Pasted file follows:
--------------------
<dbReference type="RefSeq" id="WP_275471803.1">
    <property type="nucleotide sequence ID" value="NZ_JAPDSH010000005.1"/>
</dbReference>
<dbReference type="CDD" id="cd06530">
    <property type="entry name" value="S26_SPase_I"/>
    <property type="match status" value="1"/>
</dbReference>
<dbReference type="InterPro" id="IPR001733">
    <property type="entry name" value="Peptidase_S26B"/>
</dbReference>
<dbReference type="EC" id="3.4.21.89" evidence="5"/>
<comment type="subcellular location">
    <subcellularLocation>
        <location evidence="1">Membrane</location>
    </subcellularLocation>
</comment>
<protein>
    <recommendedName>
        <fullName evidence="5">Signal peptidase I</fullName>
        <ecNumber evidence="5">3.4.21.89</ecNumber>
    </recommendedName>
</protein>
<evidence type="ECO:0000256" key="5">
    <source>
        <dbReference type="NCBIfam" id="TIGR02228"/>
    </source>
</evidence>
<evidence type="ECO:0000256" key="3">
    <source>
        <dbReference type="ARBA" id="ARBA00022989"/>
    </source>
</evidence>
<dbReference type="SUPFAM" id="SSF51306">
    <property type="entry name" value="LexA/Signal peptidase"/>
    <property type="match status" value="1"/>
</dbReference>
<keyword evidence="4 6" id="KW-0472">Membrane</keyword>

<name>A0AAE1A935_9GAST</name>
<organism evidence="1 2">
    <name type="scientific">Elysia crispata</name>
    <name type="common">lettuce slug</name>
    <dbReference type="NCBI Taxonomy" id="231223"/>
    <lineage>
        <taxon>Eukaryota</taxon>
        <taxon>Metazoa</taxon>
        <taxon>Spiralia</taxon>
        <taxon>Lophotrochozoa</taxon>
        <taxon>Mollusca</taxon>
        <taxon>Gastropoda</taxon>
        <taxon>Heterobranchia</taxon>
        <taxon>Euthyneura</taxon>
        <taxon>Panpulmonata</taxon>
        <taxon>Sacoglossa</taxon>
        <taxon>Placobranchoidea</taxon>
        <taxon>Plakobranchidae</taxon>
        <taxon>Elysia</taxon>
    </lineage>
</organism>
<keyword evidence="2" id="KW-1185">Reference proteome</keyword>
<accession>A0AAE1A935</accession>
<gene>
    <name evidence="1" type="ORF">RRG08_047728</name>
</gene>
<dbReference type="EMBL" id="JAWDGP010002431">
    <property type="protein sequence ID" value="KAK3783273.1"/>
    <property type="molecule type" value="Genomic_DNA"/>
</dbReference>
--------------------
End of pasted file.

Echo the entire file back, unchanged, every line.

<dbReference type="RefSeq" id="WP_275471803.1">
    <property type="nucleotide sequence ID" value="NZ_JAPDSH010000005.1"/>
</dbReference>
<dbReference type="CDD" id="cd06530">
    <property type="entry name" value="S26_SPase_I"/>
    <property type="match status" value="1"/>
</dbReference>
<dbReference type="InterPro" id="IPR001733">
    <property type="entry name" value="Peptidase_S26B"/>
</dbReference>
<dbReference type="EC" id="3.4.21.89" evidence="5"/>
<comment type="subcellular location">
    <subcellularLocation>
        <location evidence="1">Membrane</location>
    </subcellularLocation>
</comment>
<protein>
    <recommendedName>
        <fullName evidence="5">Signal peptidase I</fullName>
        <ecNumber evidence="5">3.4.21.89</ecNumber>
    </recommendedName>
</protein>
<evidence type="ECO:0000256" key="5">
    <source>
        <dbReference type="NCBIfam" id="TIGR02228"/>
    </source>
</evidence>
<evidence type="ECO:0000256" key="3">
    <source>
        <dbReference type="ARBA" id="ARBA00022989"/>
    </source>
</evidence>
<dbReference type="SUPFAM" id="SSF51306">
    <property type="entry name" value="LexA/Signal peptidase"/>
    <property type="match status" value="1"/>
</dbReference>
<keyword evidence="4 6" id="KW-0472">Membrane</keyword>

<name>A0AAE1A935_9GAST</name>
<organism evidence="1 2">
    <name type="scientific">Elysia crispata</name>
    <name type="common">lettuce slug</name>
    <dbReference type="NCBI Taxonomy" id="231223"/>
    <lineage>
        <taxon>Eukaryota</taxon>
        <taxon>Metazoa</taxon>
        <taxon>Spiralia</taxon>
        <taxon>Lophotrochozoa</taxon>
        <taxon>Mollusca</taxon>
        <taxon>Gastropoda</taxon>
        <taxon>Heterobranchia</taxon>
        <taxon>Euthyneura</taxon>
        <taxon>Panpulmonata</taxon>
        <taxon>Sacoglossa</taxon>
        <taxon>Placobranchoidea</taxon>
        <taxon>Plakobranchidae</taxon>
        <taxon>Elysia</taxon>
    </lineage>
</organism>
<keyword evidence="2" id="KW-1185">Reference proteome</keyword>
<accession>A0AAE1A935</accession>
<gene>
    <name evidence="1" type="ORF">RRG08_047728</name>
</gene>
<dbReference type="EMBL" id="JAWDGP010002431">
    <property type="protein sequence ID" value="KAK3783273.1"/>
    <property type="molecule type" value="Genomic_DNA"/>
</dbReference>